For decades, systemic racism has compromised the health and wellbeing of communities of color, constituting a public health crisis. This crisis has led to the widening of health care disparities, notably intensifying the ongoing coronavirus pandemic’s harmful effects on people of color.
In recognition of this critical health challenge and aiming to promote equity in healthcare, the UW School of Nursing is creating its Center for Antiracism in Nursing.
Butch de Castro, professor and associate dean for diversity, equity & inclusion in the School of Nursing, and Azita Emami, executive dean of the school, are in charge of overseeing the center’s development.
“There is a direct link between racism and poor health,” de Castro said. “As nurses and healthcare professionals, we have a stake in that and feel a responsibility to address structural and institutional racism.”
The center acknowledges nurses’ vital role in providing quality and equitable health care to all groups of society. Through the center, de Castro says the School of Nursing pledges its support and reaffirms its commitment to social justice and equity.
“We felt that nursing could play a leading role in not just dismantling institutional racism but contributing to how reforms can be made, particularly in health care systems and health care delivery,” de Castro said. “We’re creating a center that could really serve as a platform to do that work.”
The center will look to influence public policy, with “antiracism as a fundamental principle” according to UW News.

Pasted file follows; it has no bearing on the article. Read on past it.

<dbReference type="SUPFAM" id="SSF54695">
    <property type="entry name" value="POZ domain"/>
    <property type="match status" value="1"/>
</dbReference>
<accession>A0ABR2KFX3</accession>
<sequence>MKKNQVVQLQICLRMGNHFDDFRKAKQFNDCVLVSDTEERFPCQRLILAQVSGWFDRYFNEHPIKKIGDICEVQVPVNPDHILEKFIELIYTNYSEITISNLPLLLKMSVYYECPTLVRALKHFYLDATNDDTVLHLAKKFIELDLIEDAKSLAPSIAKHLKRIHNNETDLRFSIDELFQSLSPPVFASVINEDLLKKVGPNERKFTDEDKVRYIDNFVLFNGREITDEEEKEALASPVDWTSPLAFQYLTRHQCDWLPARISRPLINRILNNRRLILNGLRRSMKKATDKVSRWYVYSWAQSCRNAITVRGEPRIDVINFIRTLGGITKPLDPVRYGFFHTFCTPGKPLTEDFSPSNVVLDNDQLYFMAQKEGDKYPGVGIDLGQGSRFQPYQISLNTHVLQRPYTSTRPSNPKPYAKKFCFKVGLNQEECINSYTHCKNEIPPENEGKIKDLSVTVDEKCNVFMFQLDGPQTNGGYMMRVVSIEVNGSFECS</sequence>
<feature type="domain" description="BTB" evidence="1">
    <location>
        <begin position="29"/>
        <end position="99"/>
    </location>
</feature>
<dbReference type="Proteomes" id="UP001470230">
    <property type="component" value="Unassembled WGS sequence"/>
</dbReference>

“We want the center to be a nationally recognized hub that supports and convenes expertise to transform nursing education, practice, and research,” de Castro said.
The Center for Antiracism in Nursing marks the first of its kind in the country.
In addition to promoting anti-racist teaching practices and curriculum, the center will look to encourage community-driven research and “support students from underrepresented and historically marginalized groups” according to UW News.
To inform these activities, the center will rely on key stakeholder input by creating an advisory committee. The individuals selected for the advisory committee, according to UW News, will “represent the interests of faculty, staff, students, alumni, nurse leaders, healthcare institutions, community organizations, and professional associations.”
The School of Nursing is currently identifying and reaching out to key stakeholders. By spring 2021, the center will host its initial listening sessions that will inform what activities the center will pursue, as well as its leadership and institutional structure.
By fall 2021, the center aims to outline its core issue areas into a comprehensive strategic plan and establish its agenda for the future, de Castro explained.
“The motivation to work on antiracism stems not just from current events but also nursing’s professional obligation and responsibility to create a just world,” de Castro said. “This is reflected in nursing’s code of ethics as well as standards for practice and education. We need to live up to that.”
Reach reporter Ellie Pakzad at firstname.lastname@example.org. Twitter: @ElliePakzad
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